The Magazine

A Psychiatrist Looks at Terrorism

There's only one way to stop fanatical behavior.

Dec 10, 2001, Vol. 7, No. 13 • By PAUL R. MCHUGH
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The major contemporary clinical disorder prompted by an overvalued idea is anorexia nervosa. Patients suffering from this illness take an idea common among young women in our society--thinner is better--and amplify it into a commitment so dominant that they starve themselves. At first an anorexic may claim that she is no different from any woman "thinking thin." As she persists with a worrisome starvation diet, she may justify eating only low fat salads as her way to "health." All therapeutic attempts to correct the behavior by dissuading her of this idea or uncovering its root cause fail, because the overvalued idea--one cannot be too thin--resists logical argument and compromise. Only stopping the behavior--which may require bringing the patient under 24 hour supervision--can lead the anorexic to recover.

But overvalued ideas also crop up outside the clinical setting. Two recent examples of individuals with overvalued ideas are the Unabomber and Jack Kevorkian. The Unabomber, preoccupied with what he saw as the materialism and destructive reliance on technology of our society, carried out vicious and cowardly letter bomb assaults against many defenseless people he associated with these enterprises. When his rambling, expansive, and tedious explanations were published in the Washington Post, many readers reported that they agreed with much of what he said.

Jack Kevorkian, despite killing scores of sick, emotionally vulnerable people in Michigan, persuaded several juries that his ideas about assisted suicide were well intended, even though contrary to law. Juries repeatedly freed him, until his indiscriminate killing and disdain for the courts became too much to stomach. Kevorkian and the Unabomber now sit in jail because only incarceration could keep them from continuing their violence. Neither of them is mad in the sense of being out of contact with reality, but both of them are bad because of their vile opinions and vicious behavior. Their "brain images" would make no difference to such judgments.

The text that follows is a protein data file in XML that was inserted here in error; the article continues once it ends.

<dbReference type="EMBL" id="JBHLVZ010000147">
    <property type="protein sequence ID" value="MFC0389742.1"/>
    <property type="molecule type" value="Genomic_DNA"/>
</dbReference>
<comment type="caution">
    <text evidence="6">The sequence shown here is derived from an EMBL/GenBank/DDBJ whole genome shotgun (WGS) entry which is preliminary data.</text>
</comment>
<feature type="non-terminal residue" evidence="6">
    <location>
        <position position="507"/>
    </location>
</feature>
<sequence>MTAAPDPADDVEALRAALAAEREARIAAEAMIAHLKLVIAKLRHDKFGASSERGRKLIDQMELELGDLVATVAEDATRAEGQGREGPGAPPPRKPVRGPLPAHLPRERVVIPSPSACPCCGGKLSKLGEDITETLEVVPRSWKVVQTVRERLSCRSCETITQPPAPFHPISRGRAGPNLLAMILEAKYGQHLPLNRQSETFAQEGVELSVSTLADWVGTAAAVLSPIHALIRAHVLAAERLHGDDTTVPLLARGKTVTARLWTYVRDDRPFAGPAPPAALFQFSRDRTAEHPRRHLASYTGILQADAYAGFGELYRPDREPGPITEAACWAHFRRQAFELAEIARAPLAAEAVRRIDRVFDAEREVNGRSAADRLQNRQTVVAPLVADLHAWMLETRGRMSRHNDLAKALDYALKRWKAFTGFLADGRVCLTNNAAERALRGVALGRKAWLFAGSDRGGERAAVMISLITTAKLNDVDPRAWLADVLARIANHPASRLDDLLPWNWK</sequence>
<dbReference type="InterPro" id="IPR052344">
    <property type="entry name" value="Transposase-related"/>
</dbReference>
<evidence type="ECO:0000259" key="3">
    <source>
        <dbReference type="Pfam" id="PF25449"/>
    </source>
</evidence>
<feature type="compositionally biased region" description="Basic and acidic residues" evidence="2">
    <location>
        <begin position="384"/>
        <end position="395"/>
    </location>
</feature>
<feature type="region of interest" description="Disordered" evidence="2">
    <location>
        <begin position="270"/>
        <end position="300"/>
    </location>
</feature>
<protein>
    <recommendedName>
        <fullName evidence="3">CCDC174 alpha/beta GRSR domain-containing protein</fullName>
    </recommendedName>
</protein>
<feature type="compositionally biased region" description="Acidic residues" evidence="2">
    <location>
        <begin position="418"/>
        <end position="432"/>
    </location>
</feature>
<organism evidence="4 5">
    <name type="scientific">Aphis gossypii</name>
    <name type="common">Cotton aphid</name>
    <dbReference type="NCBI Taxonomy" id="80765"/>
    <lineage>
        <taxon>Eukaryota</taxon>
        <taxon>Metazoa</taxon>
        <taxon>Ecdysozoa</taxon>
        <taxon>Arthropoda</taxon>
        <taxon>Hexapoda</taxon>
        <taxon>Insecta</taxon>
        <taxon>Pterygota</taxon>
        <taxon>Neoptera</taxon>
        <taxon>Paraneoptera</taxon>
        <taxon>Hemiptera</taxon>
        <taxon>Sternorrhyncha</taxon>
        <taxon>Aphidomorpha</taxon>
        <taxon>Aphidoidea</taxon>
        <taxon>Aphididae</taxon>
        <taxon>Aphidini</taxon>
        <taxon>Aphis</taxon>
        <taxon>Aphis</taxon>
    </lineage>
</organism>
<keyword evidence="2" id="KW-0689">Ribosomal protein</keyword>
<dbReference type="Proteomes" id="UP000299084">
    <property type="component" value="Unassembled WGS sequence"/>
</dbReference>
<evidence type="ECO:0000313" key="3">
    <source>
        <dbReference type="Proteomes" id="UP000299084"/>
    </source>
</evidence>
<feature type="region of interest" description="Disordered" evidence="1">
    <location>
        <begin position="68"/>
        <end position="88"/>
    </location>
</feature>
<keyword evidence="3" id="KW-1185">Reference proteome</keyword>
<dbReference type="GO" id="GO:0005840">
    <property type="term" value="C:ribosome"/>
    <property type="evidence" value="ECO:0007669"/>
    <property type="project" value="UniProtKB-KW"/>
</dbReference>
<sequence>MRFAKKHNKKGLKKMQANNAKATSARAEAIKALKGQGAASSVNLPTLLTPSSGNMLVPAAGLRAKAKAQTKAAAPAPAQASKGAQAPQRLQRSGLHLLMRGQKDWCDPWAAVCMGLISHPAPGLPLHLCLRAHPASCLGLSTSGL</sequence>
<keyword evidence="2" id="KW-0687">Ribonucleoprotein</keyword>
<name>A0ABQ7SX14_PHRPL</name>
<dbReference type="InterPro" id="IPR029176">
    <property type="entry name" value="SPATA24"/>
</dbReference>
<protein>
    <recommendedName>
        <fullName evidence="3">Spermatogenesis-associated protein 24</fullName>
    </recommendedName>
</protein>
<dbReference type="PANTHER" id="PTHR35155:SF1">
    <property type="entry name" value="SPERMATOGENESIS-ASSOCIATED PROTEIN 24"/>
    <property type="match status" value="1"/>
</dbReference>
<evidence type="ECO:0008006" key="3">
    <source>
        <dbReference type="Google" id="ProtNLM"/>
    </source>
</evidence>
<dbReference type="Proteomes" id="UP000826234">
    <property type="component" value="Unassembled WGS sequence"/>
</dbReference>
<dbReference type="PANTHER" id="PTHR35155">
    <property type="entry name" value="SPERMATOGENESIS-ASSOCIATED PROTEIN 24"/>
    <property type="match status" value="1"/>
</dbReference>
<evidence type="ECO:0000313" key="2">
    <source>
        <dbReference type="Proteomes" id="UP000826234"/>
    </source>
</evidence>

Three historical figures with overvalued ideas are Adolf Hitler with his anti-Semitism, Carrie Nation with her excessive devotion to temperance, and John Brown the abolitionist. Note that an overvalued idea may not in itself be wrong. Enough people agreed with Carrie Nation to pass the 18th Amendment; and all now agree with John Brown that slavery is evil, even though they deplore his assaults on defenseless farmers in Kansas and his killing spree at Harpers Ferry.

Overvalued ideas develop as ruling passions in some vulnerable individuals. Anorexics tend to be introverted young women, impressionable and easily conditioned by criticism of their physical appearance. The Unabomber, Jack Kevorkian, and the World Trade Center terrorists also tended to a personality type, arrogant and over-confident, suspicious of others, lacking in warmth, and tediously argumentative, shifting their ground to justify their fixed opinions when faced with strong objections. Cold, paranoid, and aggressive are terms that describe them. All efforts to correct the behavior of such people by addressing its "root causes" will fail because those "causes" are not actually motivating these people's behavior--their passions are.

DEFINING the September 11 attacks as behavior and the terrorists as men driven by the overvalued idea that America is a satanic nation whose citizens deserve death has implications for ways of defeating them. Here, recent psychiatric experience in treating behavior disorders can help.

Before about 1975, psychiatrists treating patients with destructive behaviors such as anorexia, alcoholism, and sexual disorders believed that one should first find the psychological roots of these behaviors by uncovering their meaning in the patient's mental conflicts. They thought that if these meaningful conflicts could be resolved, the abnormal behavior would wither away. This approach failed. Treatment programs for anorexia, for example, that ignored the failure to eat while attending to its meaning had death rates of between 10 percent and 15 percent of their patients. Alcoholics continued to drink, sex offenders to offend, even while their psychiatrists claimed to be reaching an understanding of their problems.

These results eventually caused doctors to try treatments that directly interrupted the harmful behavior. Anorexics were brought under dietary supervision, alcoholics were detoxified and sent to clinics implementing the 12 step program of Alcoholics Anonymous, and sex offenders were given testosterone-suppressing medications and vigorous group therapy concentrated on discrediting their activities and their justifications. These treatments worked far better: Many more anorexics, alcoholics, and sex offenders recovered.